After a natural disaster or terrorist attack, there is generally an outpouring of support. The date is noted and the survivors and victims are remembered each year. Red cross donations pour in. Volunteers show up. And a page is created in the history books. But what if the disaster is not a natural one, what if the attack is not from enemies abroad?
Victims and survivors of sexual abuse, rape and intimate partner violence do not receive such public recognition. They are not given space to talk about what has happened to them. They are not lauded as courageous. There are no days commemorating their ordeal, no monuments. Their page in the history books is blank.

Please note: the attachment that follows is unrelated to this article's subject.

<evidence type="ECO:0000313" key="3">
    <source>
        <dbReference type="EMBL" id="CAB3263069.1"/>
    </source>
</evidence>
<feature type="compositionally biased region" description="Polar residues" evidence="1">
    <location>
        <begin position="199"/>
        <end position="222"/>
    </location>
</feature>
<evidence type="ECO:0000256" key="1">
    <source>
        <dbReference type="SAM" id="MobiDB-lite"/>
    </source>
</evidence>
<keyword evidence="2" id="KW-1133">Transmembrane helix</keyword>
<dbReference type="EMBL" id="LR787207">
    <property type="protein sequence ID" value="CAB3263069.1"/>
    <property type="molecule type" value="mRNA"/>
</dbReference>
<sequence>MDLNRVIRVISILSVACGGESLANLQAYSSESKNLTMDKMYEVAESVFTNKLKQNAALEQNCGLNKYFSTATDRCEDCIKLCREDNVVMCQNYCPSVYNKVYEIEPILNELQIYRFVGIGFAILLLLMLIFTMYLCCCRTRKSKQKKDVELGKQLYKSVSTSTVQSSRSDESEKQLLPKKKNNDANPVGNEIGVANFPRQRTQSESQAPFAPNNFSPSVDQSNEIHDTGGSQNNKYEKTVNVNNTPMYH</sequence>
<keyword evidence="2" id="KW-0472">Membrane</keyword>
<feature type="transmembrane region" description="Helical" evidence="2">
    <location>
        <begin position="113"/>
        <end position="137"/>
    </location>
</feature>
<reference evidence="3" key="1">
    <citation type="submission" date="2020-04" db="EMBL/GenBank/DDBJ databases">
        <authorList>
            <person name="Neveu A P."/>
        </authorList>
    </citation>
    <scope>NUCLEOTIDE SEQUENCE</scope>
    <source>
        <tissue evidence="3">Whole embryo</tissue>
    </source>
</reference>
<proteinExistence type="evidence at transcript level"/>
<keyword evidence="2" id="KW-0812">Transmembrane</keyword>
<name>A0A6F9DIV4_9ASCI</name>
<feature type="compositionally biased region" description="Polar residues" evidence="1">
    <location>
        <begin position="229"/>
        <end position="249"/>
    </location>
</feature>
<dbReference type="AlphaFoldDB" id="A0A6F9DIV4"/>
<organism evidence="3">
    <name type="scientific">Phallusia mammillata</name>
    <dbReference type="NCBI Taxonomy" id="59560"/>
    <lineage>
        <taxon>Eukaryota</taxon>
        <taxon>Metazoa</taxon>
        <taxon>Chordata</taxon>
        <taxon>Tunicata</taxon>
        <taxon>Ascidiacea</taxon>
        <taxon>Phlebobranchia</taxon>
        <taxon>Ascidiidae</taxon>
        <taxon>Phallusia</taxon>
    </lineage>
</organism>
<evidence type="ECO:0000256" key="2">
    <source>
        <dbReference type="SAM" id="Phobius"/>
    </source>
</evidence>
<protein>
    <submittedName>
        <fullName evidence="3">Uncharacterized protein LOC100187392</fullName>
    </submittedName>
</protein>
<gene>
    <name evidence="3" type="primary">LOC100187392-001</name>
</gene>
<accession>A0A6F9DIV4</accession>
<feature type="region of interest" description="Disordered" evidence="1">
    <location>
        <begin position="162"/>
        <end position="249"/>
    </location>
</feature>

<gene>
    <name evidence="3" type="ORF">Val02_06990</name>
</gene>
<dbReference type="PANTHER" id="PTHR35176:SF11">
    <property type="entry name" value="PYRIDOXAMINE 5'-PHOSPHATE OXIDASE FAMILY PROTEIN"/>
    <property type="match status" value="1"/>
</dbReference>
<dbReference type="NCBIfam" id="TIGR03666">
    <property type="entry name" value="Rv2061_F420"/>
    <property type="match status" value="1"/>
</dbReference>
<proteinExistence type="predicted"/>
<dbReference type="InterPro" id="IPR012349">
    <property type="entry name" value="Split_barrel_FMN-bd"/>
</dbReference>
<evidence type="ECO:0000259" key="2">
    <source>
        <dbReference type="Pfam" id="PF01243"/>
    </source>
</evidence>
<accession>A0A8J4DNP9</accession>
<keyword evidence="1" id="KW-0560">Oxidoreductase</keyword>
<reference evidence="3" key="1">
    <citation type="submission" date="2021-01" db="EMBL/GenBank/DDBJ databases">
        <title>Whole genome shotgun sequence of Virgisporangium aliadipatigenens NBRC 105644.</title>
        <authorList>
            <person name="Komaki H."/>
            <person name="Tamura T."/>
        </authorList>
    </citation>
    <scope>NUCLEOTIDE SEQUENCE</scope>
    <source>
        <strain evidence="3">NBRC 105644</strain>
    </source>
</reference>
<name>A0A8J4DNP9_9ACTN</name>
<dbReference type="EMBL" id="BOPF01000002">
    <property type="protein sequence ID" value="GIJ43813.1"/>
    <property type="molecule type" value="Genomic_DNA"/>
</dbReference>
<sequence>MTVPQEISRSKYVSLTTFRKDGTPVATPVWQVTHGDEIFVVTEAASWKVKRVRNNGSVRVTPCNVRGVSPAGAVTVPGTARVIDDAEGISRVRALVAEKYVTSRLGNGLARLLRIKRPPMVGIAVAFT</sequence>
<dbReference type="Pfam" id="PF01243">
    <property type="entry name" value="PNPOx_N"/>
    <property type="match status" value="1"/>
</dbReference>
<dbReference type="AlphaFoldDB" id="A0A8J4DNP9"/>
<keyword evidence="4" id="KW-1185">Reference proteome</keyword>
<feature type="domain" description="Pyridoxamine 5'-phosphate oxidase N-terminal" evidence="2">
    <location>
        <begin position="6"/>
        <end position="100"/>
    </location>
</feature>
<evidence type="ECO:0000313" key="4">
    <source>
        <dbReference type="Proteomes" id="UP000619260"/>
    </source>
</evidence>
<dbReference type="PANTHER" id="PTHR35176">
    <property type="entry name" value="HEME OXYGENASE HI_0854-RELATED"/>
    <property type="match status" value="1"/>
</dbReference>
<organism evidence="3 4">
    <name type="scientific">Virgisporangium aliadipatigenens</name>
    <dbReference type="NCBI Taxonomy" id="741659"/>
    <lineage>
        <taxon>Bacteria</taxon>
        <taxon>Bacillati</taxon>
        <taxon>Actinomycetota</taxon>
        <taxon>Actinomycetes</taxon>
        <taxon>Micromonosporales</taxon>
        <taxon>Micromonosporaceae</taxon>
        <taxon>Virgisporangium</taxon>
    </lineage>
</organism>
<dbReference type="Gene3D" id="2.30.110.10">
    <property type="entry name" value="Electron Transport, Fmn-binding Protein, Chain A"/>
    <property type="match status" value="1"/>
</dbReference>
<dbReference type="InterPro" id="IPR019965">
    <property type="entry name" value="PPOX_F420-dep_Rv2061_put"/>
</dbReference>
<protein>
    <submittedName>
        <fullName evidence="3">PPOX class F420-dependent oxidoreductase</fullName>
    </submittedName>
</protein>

Survivors of this kind of trauma are isolated from one another and silenced. The message received is: be quiet, no one wants to hear, it doesn’t matter. There is no one there to say this is a horrific tragedy you didn’t deserve and you are so strong to be surviving despite it.
The medical effect this has is to create significantly higher rates of chronic PTSD in these survivors than those of natural disasters, shootings, car accidents etc. It also reinforces the shame and blame our culture places on these victims and survivors.
The recent #MeToo movement has begun to shed a small beam of light on the epidemic of rape and sexual violence that reaches into every institution, class, race, religion, ethnicity and subculture in this country. The recent grand jury report in Pennsylvania has exposed the depth and brea
dth of the depravity that is ongoing in the Catholic Church.
It is time to recognize the heroes who have spoken out about what was done to them. It is time for a day of remembrance, a memorial school children visit and learn from, a page in the history books. Maybe even two, or three.